With the holiday season upon us, 23andMe is sprucing up its paternal haplogroup tree!
With 23andMe population geneticist and Y-chromosome expert David Poznik at the lead, we’ve updated our Haplogroups Report to reflect significant developments in the field over the past few years. We’re also excited to introduce yHaplo™, our new open-source software for researchers.
Major Refinements to the Y-Chromosome Tree
Each generation, fathers pass down copies of their Y chromosomes to their sons. Small variations arise over time and accumulate in patterns that uniquely mark individual paternal lineages. To trace the evolutionary history of these lineages, scientists study DNA sequence differences between and among modern populations and have built a “tree” that shows how global Y chromosomes relate to one another.
However, our understanding of the Y-chromosome tree had, for many years, been limited by our incomplete knowledge of Y-chromosome diversity. Because paternal haplogroup names reflected the structure of the tree, each new insight required renaming haplogroups, and this made it difficult to interpret paternal haplogroup assignments from one year to the next. Recent research, including a study published in Nature Genetics, has drastically refined the structure of the tree. For that work, David and an international team of 42 scientists used complete Y-chromosome sequences from around the world to carry out the largest-ever study of genetic variation within the human Y chromosome (Poznik et al.). This research identified more than 65,000 Y-chromosome genetic variants, vastly increasing our understanding of the tree and setting a new standard for tracing male lineages through migrations that have occurred over the millennia of human history.
Male customers on the new 23andMe website experience can expect a couple of changes to their paternal haplogroup assignment with this update, and female customers may see changes to the paternal haplogroup assignments of male relatives and friends in other parts of the website. First, we have substantially updated our Y-chromosome tree to reflect the work of the International Society of Genetic Genealogy (as of January 4, 2016).
In most cases, the updated haplogroup assignments are equivalent to previous assignments or differ only slightly. However, since much more is now known about the tree, we can provide more information about an individual haplogroup’s history and how it relates to others. The second major update is a change to the naming system we use to report paternal haplogroups. Until recently, the convention was to use an often lengthy series of letters and numbers indicating the path of branches from the most recent common ancestor of all men to each haplogroup.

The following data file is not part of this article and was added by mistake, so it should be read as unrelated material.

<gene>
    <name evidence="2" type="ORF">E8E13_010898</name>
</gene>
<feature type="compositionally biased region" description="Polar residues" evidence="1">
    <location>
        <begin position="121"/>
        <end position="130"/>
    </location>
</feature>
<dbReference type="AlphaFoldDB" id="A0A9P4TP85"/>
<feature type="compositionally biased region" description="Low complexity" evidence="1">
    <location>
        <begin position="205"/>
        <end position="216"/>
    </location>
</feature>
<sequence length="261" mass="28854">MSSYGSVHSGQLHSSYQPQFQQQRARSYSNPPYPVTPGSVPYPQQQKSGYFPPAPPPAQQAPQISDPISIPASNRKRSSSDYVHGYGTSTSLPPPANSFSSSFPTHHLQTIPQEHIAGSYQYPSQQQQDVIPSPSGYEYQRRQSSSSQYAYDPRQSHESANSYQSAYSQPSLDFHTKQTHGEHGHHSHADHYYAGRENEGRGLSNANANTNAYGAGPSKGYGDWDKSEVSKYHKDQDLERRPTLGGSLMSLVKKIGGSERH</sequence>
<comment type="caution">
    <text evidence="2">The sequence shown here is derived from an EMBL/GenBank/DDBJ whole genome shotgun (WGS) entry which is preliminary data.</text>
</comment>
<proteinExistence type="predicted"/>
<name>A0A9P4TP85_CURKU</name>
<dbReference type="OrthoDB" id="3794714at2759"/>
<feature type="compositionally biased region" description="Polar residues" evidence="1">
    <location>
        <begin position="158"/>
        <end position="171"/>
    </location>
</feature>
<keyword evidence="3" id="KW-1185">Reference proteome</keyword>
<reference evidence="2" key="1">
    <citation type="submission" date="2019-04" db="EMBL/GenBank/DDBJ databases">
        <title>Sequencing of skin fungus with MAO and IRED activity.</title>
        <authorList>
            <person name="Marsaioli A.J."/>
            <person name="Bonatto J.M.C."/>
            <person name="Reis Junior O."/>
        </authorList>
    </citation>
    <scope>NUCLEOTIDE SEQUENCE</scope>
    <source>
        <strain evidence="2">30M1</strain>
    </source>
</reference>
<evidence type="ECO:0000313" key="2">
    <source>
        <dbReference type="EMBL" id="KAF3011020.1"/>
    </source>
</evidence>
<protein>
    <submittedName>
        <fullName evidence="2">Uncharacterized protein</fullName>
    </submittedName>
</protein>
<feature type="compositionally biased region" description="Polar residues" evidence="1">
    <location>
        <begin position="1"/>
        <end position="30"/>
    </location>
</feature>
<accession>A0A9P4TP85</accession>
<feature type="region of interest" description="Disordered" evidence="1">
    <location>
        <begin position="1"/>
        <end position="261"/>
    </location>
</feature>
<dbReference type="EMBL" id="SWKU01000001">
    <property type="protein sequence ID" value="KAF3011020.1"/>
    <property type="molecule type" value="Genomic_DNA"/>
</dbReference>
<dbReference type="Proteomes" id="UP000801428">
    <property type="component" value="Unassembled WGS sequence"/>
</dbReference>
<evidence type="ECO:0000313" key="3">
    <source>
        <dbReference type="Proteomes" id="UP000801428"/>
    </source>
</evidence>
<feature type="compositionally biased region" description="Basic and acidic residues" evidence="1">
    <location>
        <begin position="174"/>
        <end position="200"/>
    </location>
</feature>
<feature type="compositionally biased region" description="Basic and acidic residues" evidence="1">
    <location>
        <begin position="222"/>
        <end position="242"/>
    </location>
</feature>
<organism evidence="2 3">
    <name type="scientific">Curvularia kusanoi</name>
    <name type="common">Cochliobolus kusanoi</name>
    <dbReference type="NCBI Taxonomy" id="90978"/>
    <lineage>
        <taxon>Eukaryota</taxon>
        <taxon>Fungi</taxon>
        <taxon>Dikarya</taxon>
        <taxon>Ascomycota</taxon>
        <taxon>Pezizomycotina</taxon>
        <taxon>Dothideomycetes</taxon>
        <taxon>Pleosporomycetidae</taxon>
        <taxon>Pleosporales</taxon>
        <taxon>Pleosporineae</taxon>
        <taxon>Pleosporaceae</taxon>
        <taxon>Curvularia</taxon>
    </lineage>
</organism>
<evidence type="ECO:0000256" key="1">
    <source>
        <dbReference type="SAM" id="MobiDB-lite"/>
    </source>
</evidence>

The problem is that these names changed from year-to-year as the tree was refined, making it difficult to know from the name alone which haplogroup male customers actually carry. To reduce confusion, we have moved to a system of shorter and more stable names. Each name uses a letter to identify the major branch of the tree and the name of a genetic marker unique to a specific haplogroup. For example, if we previously reported your paternal haplogroup as “Q1a3a,” we now report it as “Q-M3,” indicating that your Y-chromosome lineage belongs to a subgroup of haplogroup Q that bears the M3 marker. Because this new representation focuses on a specific informative marker associated with your haplogroup, it will be much more stable over time.
For more information on the changes coming to the haplogroups report, visit 23andMe’s customer care page, here.
yHaplo™, a New Open-Source Research Tool
The paternal haplogroup update doesn’t end with the tree. As a member of the research team at 23andMe, Poznik has developed a new algorithm to rapidly and robustly identify Y-chromosome haplogroups in very large samples, and he has implemented the algorithm as the yHaplo software package.
This software is very flexible; it runs on full Y-chromosome sequences and on smaller sets of genotyped markers. Furthermore, it is easy to incorporate updates as researchers around the world continue to gather data and learn more about the Y-chromosome tree. At 23andMe, we’re using this software to provide paternal haplogroup assignments to our customers.
As we believe the yHaplo software package can be an extremely useful tool to help drive research, we have made it available under a custom open-source software license for non-commercial research use. To learn more about yHaplo, read our white paper or head to the code repository!